De Beers diamonds show excellent returns

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Desie Heita

Windhoek-De Beers has reiterated its commitment to the beneficiation of Namibian diamonds, as the group turned in positive results for the 2016 financial year and looks forward to new projects, including the commissioning of the SS Nujoma, the group’s new technologically advanced sampling ship.

“The results are very good and considerably better than 2015,” commented group chief executive officer Bruce Cleaver to New Era from London yesterday on the US$6.1 billion (about N$80.3 billion) in revenue for the year 2016 compared to US$4.7 billion (about N$61.2 billion) in 2015.

Although sales of rough diamonds increased year on year by 37 percent, the average price of diamonds did decrease by about 10 percent in 2016.

Local diamond production declined in 2016, with Namdeb Holdings producing nearly 1.6 million carats in 2016 compared to 1.8 million carats produced in 2015.
“Yet, operationally and financially we had a very good year 2016, much better than 2015,” explained Cleaver.

Namdeb Holdings’ operating performance for the year was slightly good for 2016, with the underlying earnings before interest, tax, depreciation and amortisation increasing to US$184 million (about N$2.4 billion) from US$147 million (N$1.94 billion) in the previous year.

The De Beer group’s underlying earnings increased nearly 42 percent to US$1.4 billion (N$18.5 billion) from US$990 million (N$13.1 billion) in 2015.

The group’s good numbers were a result of high revenue from stronger rough diamond demand, which led to reduced inventory levels, reflecting improved trading conditions compared to those experienced in the second half of 2015.

However the 11 percent decline in carat production at Namdeb Holdings was because of reduced output at Debmarine Namibia, where one of the vessels has been undergoing extensive scheduled maintenance. Further, Namdeb’s land-based operations are producing diamonds with lower carat grades.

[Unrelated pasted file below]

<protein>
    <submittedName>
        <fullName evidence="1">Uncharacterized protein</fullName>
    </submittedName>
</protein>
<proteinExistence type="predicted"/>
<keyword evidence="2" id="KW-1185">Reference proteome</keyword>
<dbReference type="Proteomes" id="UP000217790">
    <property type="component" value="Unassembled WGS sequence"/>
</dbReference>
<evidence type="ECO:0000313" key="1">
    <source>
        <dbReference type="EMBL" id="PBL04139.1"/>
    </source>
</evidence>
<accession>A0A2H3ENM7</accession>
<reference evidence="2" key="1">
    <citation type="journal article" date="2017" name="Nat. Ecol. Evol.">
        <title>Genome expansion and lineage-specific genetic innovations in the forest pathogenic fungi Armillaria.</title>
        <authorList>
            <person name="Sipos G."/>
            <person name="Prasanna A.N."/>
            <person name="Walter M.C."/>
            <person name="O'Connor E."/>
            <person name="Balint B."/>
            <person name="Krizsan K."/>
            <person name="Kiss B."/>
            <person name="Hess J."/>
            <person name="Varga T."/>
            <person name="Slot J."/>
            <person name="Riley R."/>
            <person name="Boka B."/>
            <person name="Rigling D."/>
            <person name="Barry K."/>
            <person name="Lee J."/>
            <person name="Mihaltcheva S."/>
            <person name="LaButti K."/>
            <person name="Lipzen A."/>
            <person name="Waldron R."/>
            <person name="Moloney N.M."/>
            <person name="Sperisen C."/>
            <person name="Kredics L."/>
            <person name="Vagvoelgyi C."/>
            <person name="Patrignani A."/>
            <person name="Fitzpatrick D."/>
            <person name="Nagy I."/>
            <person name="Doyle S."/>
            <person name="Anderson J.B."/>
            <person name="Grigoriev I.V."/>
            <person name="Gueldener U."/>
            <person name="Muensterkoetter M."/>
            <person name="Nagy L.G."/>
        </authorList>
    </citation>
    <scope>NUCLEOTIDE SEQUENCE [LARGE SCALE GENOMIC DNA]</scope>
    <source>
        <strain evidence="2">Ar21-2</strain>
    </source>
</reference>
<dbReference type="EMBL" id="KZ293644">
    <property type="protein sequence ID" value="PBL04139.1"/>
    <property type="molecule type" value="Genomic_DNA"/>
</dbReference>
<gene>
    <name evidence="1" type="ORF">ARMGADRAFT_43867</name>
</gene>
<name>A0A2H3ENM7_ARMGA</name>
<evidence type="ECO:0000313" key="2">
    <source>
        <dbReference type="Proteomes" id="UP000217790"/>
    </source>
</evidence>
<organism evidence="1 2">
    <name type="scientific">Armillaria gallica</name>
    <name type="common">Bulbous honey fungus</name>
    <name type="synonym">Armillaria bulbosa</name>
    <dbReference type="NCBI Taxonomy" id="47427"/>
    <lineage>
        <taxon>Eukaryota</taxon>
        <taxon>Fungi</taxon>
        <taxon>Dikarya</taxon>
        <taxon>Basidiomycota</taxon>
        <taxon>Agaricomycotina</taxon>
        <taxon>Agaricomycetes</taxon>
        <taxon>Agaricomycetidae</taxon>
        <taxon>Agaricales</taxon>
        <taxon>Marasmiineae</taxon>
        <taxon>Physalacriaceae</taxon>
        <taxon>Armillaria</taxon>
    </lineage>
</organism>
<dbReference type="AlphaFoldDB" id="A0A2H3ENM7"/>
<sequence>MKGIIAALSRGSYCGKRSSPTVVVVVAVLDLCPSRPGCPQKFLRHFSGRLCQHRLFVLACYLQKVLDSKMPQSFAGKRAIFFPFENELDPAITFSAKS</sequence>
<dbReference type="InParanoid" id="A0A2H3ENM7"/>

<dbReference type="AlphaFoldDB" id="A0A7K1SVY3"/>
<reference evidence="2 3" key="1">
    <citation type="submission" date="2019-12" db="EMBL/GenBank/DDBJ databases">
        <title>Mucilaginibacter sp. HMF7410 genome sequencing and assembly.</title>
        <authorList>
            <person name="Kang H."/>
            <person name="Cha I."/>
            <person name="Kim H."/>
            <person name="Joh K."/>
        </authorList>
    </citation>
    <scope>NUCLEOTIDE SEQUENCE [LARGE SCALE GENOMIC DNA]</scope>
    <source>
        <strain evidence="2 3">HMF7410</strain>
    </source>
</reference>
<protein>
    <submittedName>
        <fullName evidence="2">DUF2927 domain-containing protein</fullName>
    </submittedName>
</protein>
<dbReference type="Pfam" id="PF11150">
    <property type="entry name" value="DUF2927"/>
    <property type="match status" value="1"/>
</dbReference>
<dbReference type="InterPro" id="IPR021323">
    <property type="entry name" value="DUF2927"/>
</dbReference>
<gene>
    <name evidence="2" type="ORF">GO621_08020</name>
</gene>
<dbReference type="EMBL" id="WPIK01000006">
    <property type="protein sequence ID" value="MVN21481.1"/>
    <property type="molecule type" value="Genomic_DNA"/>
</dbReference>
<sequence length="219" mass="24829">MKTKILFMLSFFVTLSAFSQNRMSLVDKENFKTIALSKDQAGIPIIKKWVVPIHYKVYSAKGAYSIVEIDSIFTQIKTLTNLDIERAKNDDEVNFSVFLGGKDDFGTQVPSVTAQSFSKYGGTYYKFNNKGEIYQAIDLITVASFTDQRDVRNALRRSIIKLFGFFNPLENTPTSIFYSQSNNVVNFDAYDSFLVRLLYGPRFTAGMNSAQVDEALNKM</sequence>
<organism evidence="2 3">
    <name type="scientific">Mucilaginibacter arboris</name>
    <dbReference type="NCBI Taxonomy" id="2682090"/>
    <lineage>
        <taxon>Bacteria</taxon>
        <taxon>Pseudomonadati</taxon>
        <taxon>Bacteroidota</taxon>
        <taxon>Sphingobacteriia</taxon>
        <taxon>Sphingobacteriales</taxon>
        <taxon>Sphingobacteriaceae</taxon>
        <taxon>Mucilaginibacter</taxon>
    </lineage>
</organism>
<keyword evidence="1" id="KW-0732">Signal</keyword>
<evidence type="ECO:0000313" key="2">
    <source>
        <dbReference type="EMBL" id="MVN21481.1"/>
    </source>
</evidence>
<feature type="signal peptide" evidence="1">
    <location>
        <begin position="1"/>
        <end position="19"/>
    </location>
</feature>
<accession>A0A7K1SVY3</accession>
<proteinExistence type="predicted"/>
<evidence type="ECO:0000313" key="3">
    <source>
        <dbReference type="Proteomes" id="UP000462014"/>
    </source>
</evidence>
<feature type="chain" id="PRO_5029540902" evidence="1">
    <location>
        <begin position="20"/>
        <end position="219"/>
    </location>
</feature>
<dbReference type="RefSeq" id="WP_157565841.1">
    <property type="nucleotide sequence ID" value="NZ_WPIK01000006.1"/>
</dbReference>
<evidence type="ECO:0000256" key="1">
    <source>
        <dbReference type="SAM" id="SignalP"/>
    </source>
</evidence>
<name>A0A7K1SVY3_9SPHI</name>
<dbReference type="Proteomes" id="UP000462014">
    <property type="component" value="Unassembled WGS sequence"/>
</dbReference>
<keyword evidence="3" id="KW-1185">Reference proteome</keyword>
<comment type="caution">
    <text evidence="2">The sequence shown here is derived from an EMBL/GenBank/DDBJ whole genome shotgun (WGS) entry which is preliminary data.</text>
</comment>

Cleaver notes that there were some particular challenges in Namdeb’s land-based operations in the last quarter of last year, which required management to go and rethink the mine plan and to rethink to some extent the mining method.

“That is more a reason why you have seen a decline in land-based operations in 2016,” he said, adding confidently that De Beers remains certain the land-based operations would continue for many years to come. The fact that the Atlantic Ocean continues to present more opportunities for diamond mining, thanks to evolving technology, says Cleaver, does not mean that land-based operations have come to an end, and would continue to function provided that the group employs innovations in the manner in mining land-based diamonds.

Cleaver also reaffirmed De Beers’ commitment to the beneficiation of Namibian diamonds, and points at the recently concluded diamond sales agreement with the government as one of the “longest sales agreements ever concluded between the parties”.

Signed in May 2016, the agreement between the Namibian government and De Beers group, which is now part of Anglo American, is a 10-year sales agreement for the sorting, valuing and sale of Namdeb Holdings’ diamonds.

“Beneficiation is not something that is new,” says Cleaver while highlighting that the sales agreement does articulate that aspect very well. “Every single diamond that Namibia produces, which is economically capable of being cut and polished in Namibia, would be offered for cutting and polishing in Namibia,” he says.

The beneficiation process demands that diamonds that are capable economically of being cut and polished in the country, in which they were produced, should be cut and polished in the country they were produced.

Cleaver emphasises that De Beers has been encouraging its sight holders to set up factories in Botswana and Namibia.

He nevertheless highlights that one of the challenges with beneficiation is that it is not possible to cut and polish every diamond produced in the country, because the cost of labour of cutting and polishing is so much cheaper in other countries which have established diamond cutting and polishing industries, such as India, where the workforce is also well experienced.

Yet, all diamonds economically viable for cutting and polishing in Namibia would be offered for cutting and polishing locally, he says.

Going forward, Cleaver says, De Beers remains cautiously optimistic for 2017, given the anticipated policy development in the US, the group’s main market for diamonds. The US accounts for 45 percent of world diamond sales. The demonetisation process that started in India has not yet played out fully, casting uncertainty over that market, while China is also being observed for its economic performance in the months to come.

Meanwhile, Cleaver says Debmarine Namibia’s new sampling vessel SS Nujoma has been completed three months ahead of schedule and within budget. Sea trials commenced in November last year and the vessel is expected to become operational during 2017.

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